The Libyan Investment Authority (LIA) Chairman plans to ask the United Nations to allow LIA to invest billions of dollars sitting idle in its accounts, after missing out on some $4.1 billion in potential equity returns during nearly a decade of sanctions.
LIA was blacklisted in March 2011 because it was then controlled by the family of toppled ruler Muammar Gaddafi.
However, LIA’s assets were valued at $67bn in 2012, so it now plans to update the value in October after a review by its financial adviser Deloitte.
LIA’s Chairman Ali Mahmoud Hassan Mohamed told Reuters that sanctions had a heavy toll on the LIA, with investment curbs meaning it had missed out on around $4.1bn in potential returns if it had invested in line with the market average.
“The LIA also wanted to avoid negative interest rate charges, which had cost it around $23m since 2011,” LIA’s Chairman said.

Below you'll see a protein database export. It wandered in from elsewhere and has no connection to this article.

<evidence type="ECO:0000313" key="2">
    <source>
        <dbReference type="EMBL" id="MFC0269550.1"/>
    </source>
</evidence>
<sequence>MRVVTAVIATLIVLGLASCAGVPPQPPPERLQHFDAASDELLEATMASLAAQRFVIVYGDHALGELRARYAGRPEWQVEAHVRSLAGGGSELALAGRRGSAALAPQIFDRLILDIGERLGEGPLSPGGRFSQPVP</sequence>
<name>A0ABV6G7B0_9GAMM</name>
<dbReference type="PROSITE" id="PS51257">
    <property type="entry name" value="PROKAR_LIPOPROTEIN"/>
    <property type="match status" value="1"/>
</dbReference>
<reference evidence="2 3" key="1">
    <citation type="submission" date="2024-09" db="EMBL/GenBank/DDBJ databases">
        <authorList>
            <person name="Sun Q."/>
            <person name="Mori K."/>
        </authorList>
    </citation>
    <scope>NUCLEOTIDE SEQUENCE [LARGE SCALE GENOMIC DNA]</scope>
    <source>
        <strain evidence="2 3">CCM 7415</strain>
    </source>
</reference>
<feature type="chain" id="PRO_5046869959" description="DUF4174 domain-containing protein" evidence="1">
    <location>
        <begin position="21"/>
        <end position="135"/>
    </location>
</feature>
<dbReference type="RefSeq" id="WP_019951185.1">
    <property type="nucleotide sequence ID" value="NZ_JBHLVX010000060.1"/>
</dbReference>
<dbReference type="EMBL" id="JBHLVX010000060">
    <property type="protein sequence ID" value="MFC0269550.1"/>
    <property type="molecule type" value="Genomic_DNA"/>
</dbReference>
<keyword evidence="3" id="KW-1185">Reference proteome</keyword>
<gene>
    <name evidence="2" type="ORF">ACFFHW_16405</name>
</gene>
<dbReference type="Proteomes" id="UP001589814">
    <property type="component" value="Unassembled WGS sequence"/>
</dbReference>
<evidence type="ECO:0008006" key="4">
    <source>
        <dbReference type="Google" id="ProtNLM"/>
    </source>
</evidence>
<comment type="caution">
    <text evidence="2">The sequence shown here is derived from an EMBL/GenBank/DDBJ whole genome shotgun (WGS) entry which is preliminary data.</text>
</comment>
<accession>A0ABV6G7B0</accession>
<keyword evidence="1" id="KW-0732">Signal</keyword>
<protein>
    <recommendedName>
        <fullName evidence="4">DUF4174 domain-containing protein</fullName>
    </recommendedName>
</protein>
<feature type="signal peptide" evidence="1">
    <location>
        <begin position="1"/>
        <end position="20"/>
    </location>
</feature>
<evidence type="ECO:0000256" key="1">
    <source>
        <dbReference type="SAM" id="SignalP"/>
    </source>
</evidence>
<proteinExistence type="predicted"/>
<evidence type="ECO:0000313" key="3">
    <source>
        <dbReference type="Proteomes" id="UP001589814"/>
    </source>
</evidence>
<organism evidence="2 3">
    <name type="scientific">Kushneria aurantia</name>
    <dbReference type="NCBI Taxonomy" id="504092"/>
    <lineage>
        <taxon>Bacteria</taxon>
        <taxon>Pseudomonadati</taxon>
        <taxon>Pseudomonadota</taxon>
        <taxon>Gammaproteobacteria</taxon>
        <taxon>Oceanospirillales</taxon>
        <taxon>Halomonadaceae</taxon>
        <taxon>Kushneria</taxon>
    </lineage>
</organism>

“We have billions of cash in our accounts not invested. It would be much better to take advantage of the market situation and invest at this moment.” He added.
Libya had previously asked the UN Security Council to approve a sanctions exemption for the LIA in 2016, but this request was turned down as the UN wanted to see a stable government in place before doing so.
Although the LIA is not pushing for a full rollback, it is aiming to apply to the UN Sanctions Committee for adjustments to enable it to invest, via a custodian, some of the $12.7bn frozen cash held by its investment managers.
This includes some of the proceeds from 796 bond holdings, with a value of $4.8bn, that have matured since 2011, according to Reuters.
Any investments the LIA tried to make at present were hampered by a lengthy process that required it to gain approval from the sanctions committee as well as within Libya.
LIA’s Chairman said: “It is time-consuming and investment decisions are time-sensitive”.